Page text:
My belief is we need to stop telling our kids that they need to be on the football team and get straight A’s and begin to accept that everyone has different talents. What are your talents and what are you doing with them?

For more on the Mental Health treatment of Borderline intellectual functioning see the post on V codes.

There, I will climb down off my soapbox, — for now.

Did that help you understand Borderline Intellectual Functioning?

Staying connected with David Joel Miller

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20 thoughts on “Which border is Borderline Intellectual Functioning on?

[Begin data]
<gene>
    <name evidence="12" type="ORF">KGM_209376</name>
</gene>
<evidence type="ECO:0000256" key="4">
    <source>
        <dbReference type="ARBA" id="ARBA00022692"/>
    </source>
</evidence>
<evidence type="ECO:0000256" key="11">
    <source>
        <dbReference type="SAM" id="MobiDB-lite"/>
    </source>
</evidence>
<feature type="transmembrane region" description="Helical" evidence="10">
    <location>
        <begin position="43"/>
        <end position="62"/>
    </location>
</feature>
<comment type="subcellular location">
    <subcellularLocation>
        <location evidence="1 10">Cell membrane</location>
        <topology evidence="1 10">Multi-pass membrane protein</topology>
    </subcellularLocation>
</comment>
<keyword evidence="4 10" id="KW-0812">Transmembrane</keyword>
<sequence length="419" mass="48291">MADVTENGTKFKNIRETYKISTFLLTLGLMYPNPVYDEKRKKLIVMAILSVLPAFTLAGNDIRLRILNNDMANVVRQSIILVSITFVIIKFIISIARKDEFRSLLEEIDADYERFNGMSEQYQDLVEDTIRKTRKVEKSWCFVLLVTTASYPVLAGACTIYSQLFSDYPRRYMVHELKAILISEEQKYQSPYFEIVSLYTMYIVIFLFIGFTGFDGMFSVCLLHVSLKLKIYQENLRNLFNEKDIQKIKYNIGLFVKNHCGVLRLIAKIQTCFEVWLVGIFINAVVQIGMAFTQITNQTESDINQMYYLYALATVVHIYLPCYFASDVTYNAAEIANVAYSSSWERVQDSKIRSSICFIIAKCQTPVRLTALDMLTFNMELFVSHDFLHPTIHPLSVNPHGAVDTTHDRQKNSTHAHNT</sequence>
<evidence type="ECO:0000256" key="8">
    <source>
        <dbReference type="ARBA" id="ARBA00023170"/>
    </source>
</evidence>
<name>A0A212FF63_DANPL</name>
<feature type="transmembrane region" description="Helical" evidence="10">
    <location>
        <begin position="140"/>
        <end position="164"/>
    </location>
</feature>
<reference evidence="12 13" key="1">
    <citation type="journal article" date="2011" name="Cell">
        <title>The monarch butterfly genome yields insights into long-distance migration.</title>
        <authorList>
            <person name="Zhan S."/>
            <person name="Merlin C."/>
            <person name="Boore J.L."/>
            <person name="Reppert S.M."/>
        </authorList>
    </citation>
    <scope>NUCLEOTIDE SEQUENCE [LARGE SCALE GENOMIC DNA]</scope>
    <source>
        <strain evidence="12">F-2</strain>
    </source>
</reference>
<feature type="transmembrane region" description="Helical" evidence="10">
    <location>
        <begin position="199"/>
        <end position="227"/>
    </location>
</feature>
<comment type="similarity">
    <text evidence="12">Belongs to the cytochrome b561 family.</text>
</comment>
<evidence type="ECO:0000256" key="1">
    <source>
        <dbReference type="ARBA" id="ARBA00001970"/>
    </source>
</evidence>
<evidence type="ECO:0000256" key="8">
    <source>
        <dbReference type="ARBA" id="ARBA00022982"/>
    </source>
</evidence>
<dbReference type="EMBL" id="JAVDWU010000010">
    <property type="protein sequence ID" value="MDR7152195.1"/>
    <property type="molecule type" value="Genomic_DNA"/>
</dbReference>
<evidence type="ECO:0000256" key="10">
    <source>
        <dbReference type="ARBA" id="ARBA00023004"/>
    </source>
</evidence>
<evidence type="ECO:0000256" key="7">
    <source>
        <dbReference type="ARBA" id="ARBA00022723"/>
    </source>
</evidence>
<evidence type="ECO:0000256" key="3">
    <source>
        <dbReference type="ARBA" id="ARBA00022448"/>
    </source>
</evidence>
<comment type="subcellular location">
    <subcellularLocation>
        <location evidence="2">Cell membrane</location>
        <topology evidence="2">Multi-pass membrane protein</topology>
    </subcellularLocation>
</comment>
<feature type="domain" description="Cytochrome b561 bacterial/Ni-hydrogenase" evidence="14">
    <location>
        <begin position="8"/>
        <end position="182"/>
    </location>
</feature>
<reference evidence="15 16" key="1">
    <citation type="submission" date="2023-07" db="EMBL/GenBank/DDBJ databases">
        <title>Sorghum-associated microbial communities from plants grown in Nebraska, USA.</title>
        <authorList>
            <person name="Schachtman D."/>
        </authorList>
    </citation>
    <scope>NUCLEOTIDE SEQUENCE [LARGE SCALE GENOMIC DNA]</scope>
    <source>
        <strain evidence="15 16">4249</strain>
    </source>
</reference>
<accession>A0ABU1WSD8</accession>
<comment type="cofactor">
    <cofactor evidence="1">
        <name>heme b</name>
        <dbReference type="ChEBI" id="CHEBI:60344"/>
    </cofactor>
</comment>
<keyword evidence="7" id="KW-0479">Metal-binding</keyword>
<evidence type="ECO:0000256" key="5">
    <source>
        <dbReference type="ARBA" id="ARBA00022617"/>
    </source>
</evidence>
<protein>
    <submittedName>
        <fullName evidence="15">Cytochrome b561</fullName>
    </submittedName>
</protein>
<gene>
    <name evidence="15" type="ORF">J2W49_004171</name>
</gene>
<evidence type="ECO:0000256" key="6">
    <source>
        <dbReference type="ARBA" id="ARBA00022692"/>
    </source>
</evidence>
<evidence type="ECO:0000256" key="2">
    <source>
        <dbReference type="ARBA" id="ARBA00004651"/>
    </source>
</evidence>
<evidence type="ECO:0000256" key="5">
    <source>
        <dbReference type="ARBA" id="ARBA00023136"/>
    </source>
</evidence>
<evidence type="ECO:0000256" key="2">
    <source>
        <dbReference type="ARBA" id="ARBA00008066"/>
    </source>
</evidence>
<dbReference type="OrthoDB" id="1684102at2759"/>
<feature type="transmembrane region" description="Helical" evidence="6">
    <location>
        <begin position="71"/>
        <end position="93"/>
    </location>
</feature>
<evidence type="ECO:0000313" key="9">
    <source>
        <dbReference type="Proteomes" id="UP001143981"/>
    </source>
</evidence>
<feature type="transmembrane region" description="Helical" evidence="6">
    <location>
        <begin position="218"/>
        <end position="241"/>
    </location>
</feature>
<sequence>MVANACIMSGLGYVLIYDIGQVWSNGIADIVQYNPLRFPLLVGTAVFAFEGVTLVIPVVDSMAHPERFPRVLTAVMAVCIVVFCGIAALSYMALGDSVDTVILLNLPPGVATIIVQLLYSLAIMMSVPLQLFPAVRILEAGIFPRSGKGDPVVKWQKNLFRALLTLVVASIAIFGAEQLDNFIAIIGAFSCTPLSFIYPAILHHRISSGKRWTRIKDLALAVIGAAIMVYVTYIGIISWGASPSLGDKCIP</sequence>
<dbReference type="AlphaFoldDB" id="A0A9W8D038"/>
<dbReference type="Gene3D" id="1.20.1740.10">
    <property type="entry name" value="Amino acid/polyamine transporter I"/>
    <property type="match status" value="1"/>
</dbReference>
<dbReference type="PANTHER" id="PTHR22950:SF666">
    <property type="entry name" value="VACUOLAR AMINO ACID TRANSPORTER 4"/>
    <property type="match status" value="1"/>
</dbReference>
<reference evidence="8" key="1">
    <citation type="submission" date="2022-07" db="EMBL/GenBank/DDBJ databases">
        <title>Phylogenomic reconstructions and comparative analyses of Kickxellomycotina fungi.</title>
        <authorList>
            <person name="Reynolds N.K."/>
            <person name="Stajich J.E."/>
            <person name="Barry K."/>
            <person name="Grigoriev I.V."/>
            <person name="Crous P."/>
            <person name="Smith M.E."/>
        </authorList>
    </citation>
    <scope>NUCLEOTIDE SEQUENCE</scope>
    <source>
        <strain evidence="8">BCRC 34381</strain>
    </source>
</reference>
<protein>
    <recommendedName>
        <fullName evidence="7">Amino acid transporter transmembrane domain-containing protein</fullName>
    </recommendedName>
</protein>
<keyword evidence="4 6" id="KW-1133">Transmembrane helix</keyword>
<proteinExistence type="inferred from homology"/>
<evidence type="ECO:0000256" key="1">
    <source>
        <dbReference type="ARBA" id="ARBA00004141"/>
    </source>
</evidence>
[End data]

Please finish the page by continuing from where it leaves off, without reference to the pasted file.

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  2. I know this is an older post but I stumbled across it in research and wanted to comment! My son was assessed for autism last year at age 6 and was found to “not quite” meet ASD criteria. However, they administered the DAS-II and he got a Global Composite Score of 79. However, there was significant “subtest scatter” and the composite score reflects an average of the 3 subtest scores together. (Not sure if it is exactly an “average” but you know what I mean.) The problem I see is that my son’s verbal subscore was normal-average, but his nonverbal and spatial scores were much lower-resulting in the psychologist giving him the BIF diagnosis as they “lowered” his global score compared to the verbal score. Particularly his spatial cluster score was so low, 1st percentile, that I can’t possibly believe he was compliant during the test. (He has oppositional-defiant behaviors too.) I am skeptical of the visual-spatial score because he does quite well with Legos and Snap Circuits, able to put complicated projects together from the visual instructions. He also shows a lot of strengths in memory and problem-solving. He started reading at age 3. Don’t get me wrong-he has challenges. He has an IEP and gets help at school and from private therapists. Processing issues, social communication and physical coordination are all challenges. But I was so perturbed by this diagnosis that I would not go back to that clinic. It was especially galling that the psychologist explained at length that the discrepancies in the subscores made him take the GCA of 79 with a grain of salt-but then still proceeded to give that diagnosis to him! I did a bit of research and found mixed information about subtest scatter. I am about to get him re-evaluated at a different clinic. Any thoughts?